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Electrothermal vaporisation ICP-mass spectrometry (ETV-ICP-MS) for the determination and speciation of trace elements in solid samples – A review of real-life applications from the author's lab
- Vanhaecke, Frank, Resano, Martín, Moens, Luc
- Analytical and bioanalytical chemistry 2002 v.374 no.2 pp. 188-195
- sediments, temperature, proteins, detection limit, mercury, silicon, polyacrylamide gel electrophoresis, volatilization, selenium, chromatography, polyethylene, methylmercury compounds, fish, polyamides, pretreatment, mass spectrometry, protein content, thermography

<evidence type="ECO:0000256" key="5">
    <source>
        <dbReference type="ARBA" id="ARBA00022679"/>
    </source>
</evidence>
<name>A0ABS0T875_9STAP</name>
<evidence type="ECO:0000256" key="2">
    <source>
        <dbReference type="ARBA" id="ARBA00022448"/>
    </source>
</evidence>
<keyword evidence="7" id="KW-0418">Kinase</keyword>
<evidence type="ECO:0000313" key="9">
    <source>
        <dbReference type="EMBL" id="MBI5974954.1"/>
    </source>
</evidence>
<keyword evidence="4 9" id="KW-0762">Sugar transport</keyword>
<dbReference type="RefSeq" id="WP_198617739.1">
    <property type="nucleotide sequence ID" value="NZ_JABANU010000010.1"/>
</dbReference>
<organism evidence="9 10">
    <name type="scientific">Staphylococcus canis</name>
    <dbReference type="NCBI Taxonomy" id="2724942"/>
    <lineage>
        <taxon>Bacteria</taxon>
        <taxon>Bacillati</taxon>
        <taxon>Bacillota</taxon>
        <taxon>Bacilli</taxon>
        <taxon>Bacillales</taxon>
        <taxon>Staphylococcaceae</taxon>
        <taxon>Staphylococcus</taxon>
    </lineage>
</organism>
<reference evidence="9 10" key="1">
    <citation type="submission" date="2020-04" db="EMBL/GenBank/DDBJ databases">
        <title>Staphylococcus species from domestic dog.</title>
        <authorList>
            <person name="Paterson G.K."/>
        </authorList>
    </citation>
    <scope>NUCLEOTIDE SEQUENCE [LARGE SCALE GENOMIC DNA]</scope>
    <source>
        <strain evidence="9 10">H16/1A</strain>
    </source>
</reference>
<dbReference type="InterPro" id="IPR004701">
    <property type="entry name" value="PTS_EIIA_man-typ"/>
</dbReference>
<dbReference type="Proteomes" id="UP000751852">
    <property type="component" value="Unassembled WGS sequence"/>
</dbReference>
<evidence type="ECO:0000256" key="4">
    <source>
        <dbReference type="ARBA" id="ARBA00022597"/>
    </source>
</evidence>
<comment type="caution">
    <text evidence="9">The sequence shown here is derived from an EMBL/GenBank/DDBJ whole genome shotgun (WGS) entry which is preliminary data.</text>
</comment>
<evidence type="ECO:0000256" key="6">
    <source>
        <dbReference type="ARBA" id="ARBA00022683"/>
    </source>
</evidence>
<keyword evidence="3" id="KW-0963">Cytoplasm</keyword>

- The use of electrothermal vaporisation (ETV) from a graphite furnace as a means of sample introduction in inductively coupled plasma mass spectrometry (ICP-MS) permits the direct analysis of solid samples. A multi-step furnace temperature programme is used to separate the vaporisation of the target element(s) and of the matrix components from one another. Sometimes, a chemical modifier is used to enable a higher thermal pre-treatment temperature, by avoiding premature analyte losses (stabilisation) or promoting the selective volatilisation of matrix components. In almost all instances, accurate results can be obtained via external calibration or single standard addition using an aqueous standard solution. Absolute limits of detection are typically ~1 pg, which corresponds to 1 ng/g for a typical sample mass of 1 mg. Real-life applications carried out in the author's lab are used to illustrate the utility of this approach. These applications aim at trace element determination in industrial and environmental materials. The industrial materials analysed include different types of plastics – Carilon, polyethylene, poly(ethyleneterephtalate) and polyamide – and photo- and thermographic materials. As samples from environmental origin, plant material, animal tissue and sediments were investigated. Some applications aimed at a multi-element determination, while in other, the content of a single, but often challenging, element (e.g., Si or S) had to be measured. ETV-ICP-MS was also used in elemental speciation studies. Separation of Se-containing proteins was accomplished using polyacrylamide gel electrophoresis (PAGE). Subsequent quantification of the Se content in the protein spots was carried out using ETV-ICP-MS. As the volatilisation of methylmercury and inorganic mercury could be separated from one another with respect to time, no chromatographic or electrophoretic separation procedure was required, but ETV-ICP-MS as such sufficed for Hg speciation in fish tissue.